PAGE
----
Death Rate Triple for Men with Metabolic Syndrome


By: Jan Chait

A middle-aged man with a “beer belly,” unhealthy cholesterol levels, high blood pressure, and elevated blood glucose is three times more likely to die from cardiovascular problems and twice as likely to die from other causes as a man who doesn’t have this metabolic syndrome.

The metabolic syndrome is characterized as insulin resistance, elevated blood glucose, excess weight with fat distribution in the abdominal area, abnormal lipid levels and high blood pressure.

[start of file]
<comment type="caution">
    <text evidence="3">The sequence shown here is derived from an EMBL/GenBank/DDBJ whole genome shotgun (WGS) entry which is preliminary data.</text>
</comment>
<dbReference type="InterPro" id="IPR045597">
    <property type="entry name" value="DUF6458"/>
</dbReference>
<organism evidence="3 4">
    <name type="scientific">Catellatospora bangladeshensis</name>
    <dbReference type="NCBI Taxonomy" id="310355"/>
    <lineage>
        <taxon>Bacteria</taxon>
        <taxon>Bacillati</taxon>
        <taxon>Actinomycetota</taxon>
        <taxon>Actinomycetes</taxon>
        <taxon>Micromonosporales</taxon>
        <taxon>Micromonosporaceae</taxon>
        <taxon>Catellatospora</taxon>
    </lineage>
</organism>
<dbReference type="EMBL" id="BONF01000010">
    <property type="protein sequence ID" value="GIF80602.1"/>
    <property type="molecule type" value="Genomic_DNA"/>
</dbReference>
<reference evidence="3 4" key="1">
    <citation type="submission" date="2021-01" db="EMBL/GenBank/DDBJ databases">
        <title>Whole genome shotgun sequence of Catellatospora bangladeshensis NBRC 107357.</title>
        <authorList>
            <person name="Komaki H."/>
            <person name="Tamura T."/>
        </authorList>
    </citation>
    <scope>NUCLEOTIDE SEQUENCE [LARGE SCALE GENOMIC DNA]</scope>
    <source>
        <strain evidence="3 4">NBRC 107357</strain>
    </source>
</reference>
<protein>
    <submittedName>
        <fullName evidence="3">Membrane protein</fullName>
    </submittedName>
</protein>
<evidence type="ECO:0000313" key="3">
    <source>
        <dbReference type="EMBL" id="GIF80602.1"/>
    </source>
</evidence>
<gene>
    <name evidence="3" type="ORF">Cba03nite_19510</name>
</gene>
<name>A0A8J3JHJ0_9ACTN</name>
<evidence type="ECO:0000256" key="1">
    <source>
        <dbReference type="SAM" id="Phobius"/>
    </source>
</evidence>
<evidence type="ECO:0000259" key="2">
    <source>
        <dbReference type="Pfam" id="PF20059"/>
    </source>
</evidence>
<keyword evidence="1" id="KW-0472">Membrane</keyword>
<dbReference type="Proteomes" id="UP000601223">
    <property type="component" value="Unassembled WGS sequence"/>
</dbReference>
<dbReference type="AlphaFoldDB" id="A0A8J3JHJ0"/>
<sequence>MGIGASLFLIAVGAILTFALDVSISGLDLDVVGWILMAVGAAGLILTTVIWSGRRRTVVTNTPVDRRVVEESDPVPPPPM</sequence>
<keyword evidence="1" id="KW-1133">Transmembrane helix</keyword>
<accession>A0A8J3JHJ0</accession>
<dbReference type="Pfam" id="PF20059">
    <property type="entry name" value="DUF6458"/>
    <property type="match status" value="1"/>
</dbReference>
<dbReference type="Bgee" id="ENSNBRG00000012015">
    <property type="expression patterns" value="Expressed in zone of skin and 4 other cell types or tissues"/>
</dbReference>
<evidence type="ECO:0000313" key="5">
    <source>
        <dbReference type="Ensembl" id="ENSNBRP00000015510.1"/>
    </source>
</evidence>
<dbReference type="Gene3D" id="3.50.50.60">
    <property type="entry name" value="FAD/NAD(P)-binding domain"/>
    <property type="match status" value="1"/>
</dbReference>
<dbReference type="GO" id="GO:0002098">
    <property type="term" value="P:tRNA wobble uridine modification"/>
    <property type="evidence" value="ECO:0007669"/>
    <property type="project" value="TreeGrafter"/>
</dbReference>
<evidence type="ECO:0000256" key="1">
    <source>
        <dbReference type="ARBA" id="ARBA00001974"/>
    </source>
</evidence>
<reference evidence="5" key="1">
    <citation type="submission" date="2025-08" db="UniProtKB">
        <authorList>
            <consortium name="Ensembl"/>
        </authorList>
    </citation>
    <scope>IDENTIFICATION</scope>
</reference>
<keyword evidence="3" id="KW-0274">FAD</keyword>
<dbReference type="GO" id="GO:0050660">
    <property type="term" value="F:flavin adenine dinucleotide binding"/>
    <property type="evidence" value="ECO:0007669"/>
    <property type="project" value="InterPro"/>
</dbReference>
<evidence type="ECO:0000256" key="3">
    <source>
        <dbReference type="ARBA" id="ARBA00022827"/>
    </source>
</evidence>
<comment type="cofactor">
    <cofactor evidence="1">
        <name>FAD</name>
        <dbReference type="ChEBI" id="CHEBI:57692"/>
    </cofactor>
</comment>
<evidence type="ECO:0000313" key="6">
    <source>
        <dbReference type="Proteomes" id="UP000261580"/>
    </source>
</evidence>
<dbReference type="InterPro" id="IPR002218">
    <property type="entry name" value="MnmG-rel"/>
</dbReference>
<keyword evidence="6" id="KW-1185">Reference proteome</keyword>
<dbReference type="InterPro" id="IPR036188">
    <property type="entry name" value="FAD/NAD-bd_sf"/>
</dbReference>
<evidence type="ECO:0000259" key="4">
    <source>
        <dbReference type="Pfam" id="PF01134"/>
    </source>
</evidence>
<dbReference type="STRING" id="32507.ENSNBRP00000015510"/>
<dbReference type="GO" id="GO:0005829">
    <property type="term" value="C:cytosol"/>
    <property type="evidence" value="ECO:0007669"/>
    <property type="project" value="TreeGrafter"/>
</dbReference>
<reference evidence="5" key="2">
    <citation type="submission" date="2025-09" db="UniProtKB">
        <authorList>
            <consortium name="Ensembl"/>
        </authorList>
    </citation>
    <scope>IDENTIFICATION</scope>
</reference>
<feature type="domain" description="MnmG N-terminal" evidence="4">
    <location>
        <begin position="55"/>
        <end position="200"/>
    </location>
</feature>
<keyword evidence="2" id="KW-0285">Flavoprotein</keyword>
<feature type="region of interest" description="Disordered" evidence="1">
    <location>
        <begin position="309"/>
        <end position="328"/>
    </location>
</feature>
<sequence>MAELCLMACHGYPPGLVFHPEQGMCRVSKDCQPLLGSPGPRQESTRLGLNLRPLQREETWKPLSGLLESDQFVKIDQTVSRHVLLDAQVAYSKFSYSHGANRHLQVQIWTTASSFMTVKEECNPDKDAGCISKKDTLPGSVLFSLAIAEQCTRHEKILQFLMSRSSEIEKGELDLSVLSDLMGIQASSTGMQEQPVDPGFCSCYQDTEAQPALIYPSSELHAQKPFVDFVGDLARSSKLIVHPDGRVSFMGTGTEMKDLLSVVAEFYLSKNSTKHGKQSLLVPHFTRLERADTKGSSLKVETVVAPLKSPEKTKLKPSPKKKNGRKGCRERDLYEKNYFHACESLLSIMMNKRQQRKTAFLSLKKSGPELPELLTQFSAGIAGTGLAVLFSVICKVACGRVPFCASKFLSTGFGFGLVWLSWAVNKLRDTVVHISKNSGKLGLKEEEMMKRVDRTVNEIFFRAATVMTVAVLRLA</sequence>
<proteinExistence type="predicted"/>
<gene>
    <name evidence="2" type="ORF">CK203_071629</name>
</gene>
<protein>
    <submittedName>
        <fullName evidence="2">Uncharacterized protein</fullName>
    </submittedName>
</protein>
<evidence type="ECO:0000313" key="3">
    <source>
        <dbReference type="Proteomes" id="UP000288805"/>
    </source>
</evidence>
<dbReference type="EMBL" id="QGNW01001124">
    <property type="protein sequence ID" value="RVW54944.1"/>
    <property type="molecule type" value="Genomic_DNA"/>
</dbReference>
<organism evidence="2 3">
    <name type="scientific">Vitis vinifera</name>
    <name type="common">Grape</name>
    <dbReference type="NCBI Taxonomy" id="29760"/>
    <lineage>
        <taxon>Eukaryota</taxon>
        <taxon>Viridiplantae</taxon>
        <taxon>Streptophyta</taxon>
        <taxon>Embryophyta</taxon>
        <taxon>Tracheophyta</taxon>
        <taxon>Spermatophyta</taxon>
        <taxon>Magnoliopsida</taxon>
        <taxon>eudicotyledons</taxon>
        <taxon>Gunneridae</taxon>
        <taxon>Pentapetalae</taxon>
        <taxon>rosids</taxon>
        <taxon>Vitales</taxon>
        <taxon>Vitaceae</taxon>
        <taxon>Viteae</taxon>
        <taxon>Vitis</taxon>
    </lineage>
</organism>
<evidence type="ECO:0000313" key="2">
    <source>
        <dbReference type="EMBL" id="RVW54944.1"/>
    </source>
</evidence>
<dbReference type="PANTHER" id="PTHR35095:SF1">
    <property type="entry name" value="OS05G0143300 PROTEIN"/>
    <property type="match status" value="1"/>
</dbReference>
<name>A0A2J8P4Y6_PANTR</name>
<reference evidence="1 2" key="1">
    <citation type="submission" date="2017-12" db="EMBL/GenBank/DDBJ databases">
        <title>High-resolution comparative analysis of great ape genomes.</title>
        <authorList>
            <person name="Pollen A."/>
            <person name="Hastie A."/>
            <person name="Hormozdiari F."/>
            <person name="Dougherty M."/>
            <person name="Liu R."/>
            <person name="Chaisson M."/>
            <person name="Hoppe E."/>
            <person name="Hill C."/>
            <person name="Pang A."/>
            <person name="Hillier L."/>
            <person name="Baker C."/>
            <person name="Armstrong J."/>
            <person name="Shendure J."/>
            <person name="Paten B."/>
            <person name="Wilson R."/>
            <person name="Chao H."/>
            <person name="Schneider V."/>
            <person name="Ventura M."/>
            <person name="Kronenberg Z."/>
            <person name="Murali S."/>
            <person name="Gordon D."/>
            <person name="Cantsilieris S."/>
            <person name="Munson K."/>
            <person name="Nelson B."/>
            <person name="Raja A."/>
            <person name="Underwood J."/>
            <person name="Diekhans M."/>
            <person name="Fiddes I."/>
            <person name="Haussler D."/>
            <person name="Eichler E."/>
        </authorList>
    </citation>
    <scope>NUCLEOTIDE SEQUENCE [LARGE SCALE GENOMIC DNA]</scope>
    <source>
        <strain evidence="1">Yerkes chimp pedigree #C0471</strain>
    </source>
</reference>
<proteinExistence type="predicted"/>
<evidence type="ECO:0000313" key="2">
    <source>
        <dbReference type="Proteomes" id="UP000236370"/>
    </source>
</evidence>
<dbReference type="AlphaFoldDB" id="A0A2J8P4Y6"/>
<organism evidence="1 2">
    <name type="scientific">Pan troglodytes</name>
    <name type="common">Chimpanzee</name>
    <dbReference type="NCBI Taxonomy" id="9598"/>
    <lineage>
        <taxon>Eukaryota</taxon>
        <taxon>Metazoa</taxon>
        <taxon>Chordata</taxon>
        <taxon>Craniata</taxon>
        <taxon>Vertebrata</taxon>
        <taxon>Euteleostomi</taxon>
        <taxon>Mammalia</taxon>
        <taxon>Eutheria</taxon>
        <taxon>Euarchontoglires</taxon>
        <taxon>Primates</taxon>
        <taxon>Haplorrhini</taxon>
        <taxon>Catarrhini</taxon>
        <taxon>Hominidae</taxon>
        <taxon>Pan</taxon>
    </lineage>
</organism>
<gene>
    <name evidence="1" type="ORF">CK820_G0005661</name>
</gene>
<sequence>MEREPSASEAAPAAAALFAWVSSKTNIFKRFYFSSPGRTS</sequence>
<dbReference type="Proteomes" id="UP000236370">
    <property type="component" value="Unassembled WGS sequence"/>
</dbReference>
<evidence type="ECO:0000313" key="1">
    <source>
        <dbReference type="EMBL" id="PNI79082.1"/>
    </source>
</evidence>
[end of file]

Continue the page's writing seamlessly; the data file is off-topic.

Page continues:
In the Kuopio Ischemic Heart Disease Risk Factor Study, researchers studied 1,209 Finnish men ages 42 to 60 who were symptom-free at the beginning of the 11-year study. The death rate was higher among those who had the metabolic syndrome, despite the absence of cardiovascular disease or diabetes at the beginning of the study.

“By themselves, these risk factors are often considered unimportant and may be overlooked,” says the study’s author, Hanna-Maaria Lakka, “but to-gether they pose serious risk and increase the risk of having heart disease, stroke and even dying from these diseases.”

She added that doctors can prescribe drugs to control blood glucose, lipids and blood pressure, and people with the metabolic syndrome can exercise and attempt to lose weight.

—Journal of the American Medical Association, December 4, 2002



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